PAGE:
The photo at the top of this post shows Driver Carpenter, ably assisted by Conductor Grant on the platform, passing my parked-up FS on one of the afternoon journeys. Not only can you see two green Bristol Lodekkas, you can also see two green ‘Hall’ class steam locomotives! Stabled on one of the Minehead shed roads are GWR 4-6-0s no 4936 ‘Kinlet Hall’ and no 6960 ‘Raveningham Hall’.

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Bristol Poly reunion with added Bristol flavour

I was treated to a rare outing with a Bristol-engined Lodekka recently. The bus had been especially requested for this particular private hire due to its local connections as it had spent most of its service life with Bristol Omnibus Company (BOC) running around the streets of the city.


The event in question was a gathering of about 20 folks who used to be students at the erstwhile Bristol Polytechnic, now the University of the West of England. So it was with great delight that I prepared ex-BOC LD6B LC8518 (972EHW) at the Crosville depot. Standing nearby ready to go was sister vehicle L8515 (969EHW). This was about to head out to Kilmersdon on a private hire job with Driver Moore. It was a busy day for Lodekkas because Southern Vectis 573 (YDL318) was also out and about, with Driver Carpenter in charge.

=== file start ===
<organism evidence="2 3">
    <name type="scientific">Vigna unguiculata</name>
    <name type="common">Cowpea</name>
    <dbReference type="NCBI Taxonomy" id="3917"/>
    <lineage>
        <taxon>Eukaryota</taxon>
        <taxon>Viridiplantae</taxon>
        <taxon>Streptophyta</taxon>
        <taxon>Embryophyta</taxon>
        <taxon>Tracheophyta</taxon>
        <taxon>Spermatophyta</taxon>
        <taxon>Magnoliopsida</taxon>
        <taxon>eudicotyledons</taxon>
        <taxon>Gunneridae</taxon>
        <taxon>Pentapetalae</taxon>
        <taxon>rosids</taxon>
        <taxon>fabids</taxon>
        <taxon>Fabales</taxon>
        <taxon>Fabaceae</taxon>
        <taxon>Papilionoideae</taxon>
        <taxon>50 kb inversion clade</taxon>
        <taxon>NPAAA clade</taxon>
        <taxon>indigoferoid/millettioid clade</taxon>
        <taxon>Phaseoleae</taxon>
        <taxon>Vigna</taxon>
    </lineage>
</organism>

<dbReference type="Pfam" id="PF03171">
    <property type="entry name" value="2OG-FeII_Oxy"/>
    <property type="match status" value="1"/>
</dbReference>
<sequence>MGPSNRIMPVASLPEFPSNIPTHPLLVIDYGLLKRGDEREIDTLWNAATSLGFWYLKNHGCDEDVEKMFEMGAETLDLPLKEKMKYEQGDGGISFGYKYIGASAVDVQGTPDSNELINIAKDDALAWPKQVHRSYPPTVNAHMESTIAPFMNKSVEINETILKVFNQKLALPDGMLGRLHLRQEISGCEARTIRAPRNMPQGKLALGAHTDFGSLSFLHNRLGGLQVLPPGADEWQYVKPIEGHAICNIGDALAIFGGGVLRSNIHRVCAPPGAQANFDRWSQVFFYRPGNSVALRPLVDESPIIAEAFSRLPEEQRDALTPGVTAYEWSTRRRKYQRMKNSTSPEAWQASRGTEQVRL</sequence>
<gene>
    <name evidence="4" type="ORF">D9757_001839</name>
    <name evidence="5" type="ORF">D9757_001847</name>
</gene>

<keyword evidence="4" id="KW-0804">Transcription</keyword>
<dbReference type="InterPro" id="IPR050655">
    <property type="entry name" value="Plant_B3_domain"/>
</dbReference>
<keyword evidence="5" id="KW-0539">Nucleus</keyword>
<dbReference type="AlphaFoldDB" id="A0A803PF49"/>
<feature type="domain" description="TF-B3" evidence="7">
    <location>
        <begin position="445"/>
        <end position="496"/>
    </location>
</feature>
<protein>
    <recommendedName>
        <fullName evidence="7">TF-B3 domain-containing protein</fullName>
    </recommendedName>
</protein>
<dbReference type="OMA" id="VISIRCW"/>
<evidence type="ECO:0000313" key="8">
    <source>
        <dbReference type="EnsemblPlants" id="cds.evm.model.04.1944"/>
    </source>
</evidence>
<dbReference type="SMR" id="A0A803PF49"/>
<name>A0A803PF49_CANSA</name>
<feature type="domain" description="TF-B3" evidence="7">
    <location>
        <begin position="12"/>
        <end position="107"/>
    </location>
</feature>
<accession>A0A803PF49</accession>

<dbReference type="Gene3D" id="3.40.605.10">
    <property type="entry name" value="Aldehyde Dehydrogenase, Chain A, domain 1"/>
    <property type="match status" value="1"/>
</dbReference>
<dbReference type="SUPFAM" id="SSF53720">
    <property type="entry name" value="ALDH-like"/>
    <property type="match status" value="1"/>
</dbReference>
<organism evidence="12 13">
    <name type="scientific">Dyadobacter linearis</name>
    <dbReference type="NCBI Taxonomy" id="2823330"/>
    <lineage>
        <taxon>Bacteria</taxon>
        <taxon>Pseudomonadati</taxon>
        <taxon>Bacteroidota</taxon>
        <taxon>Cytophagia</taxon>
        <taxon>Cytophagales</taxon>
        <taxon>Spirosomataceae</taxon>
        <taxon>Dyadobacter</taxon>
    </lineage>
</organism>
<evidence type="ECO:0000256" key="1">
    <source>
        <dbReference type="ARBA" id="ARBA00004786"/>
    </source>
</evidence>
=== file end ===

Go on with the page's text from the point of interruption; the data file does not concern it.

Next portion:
Checks done and with no issues to resolve except to take on fuel, I headed up the A370 towards Bristol where I would meet up with Conductor Kemble. It took me a little while to adjust my driving technique to suit the Bristol AVW engine. The revs fall away relatively quickly when changing up, compared with a Gardner 6LW. Probably something to do with having a lower rotating mass. Perhaps someone with a Degree in Physics can explain. Anyway, the upshot is that I could make a faster gearchange than I normally would although I still had to factor in rising or falling gradients as per usual.

As I drove along Anchor Road, opposite Brunel’s SS Great Britain, I found my conductor waiting on the pavement near the pickup point as planned. We welcomed the party of ex-students aboard. Their leader explained that they had all attended Bristol Poly (as it was then) about 30 years ago and hadn’t seen each other since graduating.

I had been supplied with a ‘Magical Mystery Tour’ route beforehand, which I had studied thoroughly. My knowledge of Bristol was going to be tested today, mostly because they changed the route as soon as they’d boarded! Fortunately my Conductor lives in Bristol and we agreed that he would use bell codes to remind me of significant junctions. A last resort would be to bang on the glass behind me and gesticulate wildly.

First stop was the Bristol Poly campus in Frenchay, where the photo at the top of this post was taken. The bus drew many admiring glances, especially from a group of Wessex Bristol drivers who were standing beside one of the bus shelters. Our passengers alighted and disappeared inside the UWE buildings for lunch, a presentation by UWE staff and a guided tour of the campus. They were to be collected about 3 hours later so I took the bus (literally) to have lunch with relatives who live nearby.

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Bristol AVW engine wanted

Before anyone comments, I know they’re about as rare as hen’s teeth. In terms of surviving half cab buses, those retaining their Bristol AVW engines are comparatively few.